As part of exhibition “Scratching the surface” the Alliance Française de Sydney is hosting a very special event: a possum skin armband workshop with renowned Aboriginal artist and cultural revival leader Lee Darroch.
Learn from Lee Darroch how to make your own wristband using possum skin and traditional techniques.
Possum skin is an essential material in Aboriginal and Torres Strait Islander craft. Possum skin armbands, like the more well-known possum skin cloaks, hold deep cultural significance for Aboriginal people.
Lee Darroch is a Yorta Yorta, Mutti Mutti, Boon Wurrong woman. She is a renowned visual artist and leader of the cultural revival of traditional cultural practices across South-eastern Australia in particular possum skin cloak making, feather work and coiled basketry. Lee has worked for the past 28 years in Aboriginal community based organisations and is currently Program Coordinator of Banmirra Arts, where she delivers possum cloak workshops across the South-east of Australia.
This workshop is suitable for adults and children, with children under 12 accompanied by an adult.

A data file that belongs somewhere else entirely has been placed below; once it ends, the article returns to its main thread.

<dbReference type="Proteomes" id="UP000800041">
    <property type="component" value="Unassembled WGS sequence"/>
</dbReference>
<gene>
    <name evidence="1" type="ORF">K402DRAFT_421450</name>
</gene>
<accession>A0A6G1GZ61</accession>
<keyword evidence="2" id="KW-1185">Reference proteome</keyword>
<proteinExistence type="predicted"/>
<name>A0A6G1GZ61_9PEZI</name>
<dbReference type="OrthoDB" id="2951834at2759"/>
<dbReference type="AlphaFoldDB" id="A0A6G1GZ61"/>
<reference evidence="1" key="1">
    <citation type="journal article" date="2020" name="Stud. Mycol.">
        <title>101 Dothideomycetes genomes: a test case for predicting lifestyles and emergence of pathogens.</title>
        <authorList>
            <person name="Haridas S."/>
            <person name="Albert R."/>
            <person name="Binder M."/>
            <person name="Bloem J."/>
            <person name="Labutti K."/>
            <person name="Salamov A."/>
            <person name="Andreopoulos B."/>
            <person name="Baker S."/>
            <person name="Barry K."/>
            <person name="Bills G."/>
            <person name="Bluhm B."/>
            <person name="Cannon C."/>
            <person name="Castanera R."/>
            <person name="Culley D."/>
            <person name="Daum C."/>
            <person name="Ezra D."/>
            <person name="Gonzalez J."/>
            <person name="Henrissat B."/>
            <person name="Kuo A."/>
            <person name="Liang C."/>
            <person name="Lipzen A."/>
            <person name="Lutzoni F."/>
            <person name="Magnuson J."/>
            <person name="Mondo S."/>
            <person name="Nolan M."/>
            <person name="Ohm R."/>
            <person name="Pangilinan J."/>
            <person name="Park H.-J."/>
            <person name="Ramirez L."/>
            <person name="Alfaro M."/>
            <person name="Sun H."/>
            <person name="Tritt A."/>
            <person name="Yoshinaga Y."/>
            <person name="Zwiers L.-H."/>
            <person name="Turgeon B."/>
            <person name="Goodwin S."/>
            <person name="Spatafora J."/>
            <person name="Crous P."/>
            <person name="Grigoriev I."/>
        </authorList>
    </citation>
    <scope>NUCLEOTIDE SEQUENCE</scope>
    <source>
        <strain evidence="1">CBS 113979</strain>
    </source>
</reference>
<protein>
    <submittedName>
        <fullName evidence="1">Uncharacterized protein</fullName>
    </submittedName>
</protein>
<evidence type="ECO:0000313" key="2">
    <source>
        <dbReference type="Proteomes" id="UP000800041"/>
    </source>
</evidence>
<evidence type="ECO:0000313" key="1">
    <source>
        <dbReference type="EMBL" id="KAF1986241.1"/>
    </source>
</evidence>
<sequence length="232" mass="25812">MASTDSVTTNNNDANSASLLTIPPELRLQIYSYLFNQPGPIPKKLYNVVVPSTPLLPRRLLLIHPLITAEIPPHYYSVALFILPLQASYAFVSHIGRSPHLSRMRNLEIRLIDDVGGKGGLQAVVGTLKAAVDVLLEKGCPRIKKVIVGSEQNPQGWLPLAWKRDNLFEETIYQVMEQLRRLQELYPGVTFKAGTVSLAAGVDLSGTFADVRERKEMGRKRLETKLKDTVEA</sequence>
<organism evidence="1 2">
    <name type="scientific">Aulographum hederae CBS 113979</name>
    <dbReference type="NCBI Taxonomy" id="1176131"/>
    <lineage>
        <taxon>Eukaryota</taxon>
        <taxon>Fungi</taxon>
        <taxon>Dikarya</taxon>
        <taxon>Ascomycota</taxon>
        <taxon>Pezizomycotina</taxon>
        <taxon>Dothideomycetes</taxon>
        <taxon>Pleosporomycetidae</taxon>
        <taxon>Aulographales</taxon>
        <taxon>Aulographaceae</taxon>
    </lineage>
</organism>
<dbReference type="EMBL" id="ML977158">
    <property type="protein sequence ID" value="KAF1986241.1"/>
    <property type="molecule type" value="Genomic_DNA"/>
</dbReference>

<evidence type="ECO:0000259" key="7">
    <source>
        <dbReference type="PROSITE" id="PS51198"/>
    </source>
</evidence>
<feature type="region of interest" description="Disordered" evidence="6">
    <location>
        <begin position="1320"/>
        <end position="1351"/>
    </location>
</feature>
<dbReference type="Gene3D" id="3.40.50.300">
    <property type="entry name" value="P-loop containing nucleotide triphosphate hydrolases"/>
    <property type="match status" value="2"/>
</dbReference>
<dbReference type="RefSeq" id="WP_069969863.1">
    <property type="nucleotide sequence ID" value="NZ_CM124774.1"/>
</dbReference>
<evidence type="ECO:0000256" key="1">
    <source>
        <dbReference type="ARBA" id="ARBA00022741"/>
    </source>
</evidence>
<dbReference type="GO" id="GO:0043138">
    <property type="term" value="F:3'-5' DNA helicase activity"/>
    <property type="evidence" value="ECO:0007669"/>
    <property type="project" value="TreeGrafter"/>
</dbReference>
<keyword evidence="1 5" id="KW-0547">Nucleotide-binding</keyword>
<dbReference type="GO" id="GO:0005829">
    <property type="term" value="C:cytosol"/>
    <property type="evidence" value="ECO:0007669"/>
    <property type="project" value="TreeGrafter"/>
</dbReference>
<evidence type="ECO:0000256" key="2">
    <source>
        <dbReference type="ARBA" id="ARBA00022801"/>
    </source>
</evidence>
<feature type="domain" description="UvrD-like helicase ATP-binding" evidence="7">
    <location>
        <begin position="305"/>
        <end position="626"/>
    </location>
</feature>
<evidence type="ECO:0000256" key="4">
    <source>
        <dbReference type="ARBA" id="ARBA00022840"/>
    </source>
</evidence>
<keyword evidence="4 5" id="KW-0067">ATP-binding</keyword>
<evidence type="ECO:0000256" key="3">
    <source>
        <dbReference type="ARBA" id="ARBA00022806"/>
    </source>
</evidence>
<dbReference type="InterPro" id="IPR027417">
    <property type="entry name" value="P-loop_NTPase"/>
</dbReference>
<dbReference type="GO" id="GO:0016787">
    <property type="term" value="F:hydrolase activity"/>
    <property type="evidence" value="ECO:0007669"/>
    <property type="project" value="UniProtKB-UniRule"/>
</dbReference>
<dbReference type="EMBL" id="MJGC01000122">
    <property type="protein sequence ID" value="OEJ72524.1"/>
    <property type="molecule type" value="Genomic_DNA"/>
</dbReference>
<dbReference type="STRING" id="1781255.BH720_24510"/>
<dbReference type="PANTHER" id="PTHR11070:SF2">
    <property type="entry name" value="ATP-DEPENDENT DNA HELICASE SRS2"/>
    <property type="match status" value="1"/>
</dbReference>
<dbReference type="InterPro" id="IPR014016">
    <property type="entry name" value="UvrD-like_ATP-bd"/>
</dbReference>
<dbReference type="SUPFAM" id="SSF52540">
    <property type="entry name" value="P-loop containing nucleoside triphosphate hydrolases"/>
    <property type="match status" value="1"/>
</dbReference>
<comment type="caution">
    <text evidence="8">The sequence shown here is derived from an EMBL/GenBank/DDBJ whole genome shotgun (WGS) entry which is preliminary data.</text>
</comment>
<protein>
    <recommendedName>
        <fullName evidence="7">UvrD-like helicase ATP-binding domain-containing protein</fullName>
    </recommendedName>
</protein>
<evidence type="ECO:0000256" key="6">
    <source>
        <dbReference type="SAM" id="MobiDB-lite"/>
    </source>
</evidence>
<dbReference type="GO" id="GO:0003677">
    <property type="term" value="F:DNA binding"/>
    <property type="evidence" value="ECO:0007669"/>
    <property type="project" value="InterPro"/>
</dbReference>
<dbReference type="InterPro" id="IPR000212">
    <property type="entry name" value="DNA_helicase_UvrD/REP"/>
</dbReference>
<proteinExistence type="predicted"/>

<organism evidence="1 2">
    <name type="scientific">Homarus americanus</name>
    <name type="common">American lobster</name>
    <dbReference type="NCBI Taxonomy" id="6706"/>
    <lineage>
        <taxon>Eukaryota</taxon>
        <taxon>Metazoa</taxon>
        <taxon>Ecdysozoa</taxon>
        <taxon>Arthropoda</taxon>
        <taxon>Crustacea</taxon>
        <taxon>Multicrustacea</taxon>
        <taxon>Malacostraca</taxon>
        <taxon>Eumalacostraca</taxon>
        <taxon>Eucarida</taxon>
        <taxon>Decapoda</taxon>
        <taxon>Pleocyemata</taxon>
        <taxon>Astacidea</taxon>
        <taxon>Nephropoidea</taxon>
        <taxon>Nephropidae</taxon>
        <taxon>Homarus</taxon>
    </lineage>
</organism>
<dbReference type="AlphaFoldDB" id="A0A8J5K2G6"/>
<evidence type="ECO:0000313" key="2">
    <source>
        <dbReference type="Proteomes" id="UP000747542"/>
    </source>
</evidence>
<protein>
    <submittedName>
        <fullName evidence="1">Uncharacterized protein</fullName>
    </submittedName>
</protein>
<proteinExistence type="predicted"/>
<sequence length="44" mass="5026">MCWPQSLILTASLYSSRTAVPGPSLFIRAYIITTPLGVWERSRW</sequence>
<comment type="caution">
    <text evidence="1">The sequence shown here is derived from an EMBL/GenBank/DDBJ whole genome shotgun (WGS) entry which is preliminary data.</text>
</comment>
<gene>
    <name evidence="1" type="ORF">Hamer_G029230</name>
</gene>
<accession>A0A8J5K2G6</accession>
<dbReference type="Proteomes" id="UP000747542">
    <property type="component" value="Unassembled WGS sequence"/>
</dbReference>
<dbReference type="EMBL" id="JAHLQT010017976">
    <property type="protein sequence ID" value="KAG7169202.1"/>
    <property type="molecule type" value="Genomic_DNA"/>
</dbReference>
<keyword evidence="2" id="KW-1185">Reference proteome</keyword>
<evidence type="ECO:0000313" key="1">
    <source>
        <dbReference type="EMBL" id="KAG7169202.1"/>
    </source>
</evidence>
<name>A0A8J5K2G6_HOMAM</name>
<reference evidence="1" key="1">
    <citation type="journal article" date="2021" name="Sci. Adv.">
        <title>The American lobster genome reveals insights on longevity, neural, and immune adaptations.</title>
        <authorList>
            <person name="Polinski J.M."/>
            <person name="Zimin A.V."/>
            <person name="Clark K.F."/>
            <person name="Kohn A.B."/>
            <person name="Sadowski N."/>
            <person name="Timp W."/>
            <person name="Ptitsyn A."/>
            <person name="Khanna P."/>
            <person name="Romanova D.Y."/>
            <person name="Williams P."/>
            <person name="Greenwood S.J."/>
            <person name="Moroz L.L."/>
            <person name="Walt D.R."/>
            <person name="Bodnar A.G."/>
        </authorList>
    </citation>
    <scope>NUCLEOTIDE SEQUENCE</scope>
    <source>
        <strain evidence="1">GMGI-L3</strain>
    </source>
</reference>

Venue: Alliance Francaise de Sydney
Date: Tuesday 27 September
Time: (12pm for) 12.30 pm – 13.30 pm
10% discount AF members and students
Free for children accompanying their parents
All materials supplied.
To register: click here
SOURCES: Lee Darroch, Alliance Française de Sydney
Possum skin disclaimer
Possums were traditionally used by Aboriginal people as a natural resource for a number of purposes, including material for clothing. In Australia today possum species are protected under the provision of the National Parks and Wildlife Act 1974. The possum skins used for this program were ethically sourced from New Zealand where the culling of possums and overall treatment of the animal are regulated by the New Zealand Society for the Prevention of Cruelty of Animals.
Indigenous design disclaimer
We respect that styles of Aboriginal art and design are part of Indigenous Cultural and Intellectual Property (ICIP). ICIP refers to all the rights that Indigenous people have to protect their traditional arts and culture against cultural and copyright infringement. Our facilitators will guide participants in design if they feel participants are encroaching on this ICIP. More information on ICIP can be found online on the Artists in the Black website (founded by the Arts Law Centre of Australia). More information on Protocols Specific to Indigenous Visual Arts can be found online on the National Association for the Visual Arts website.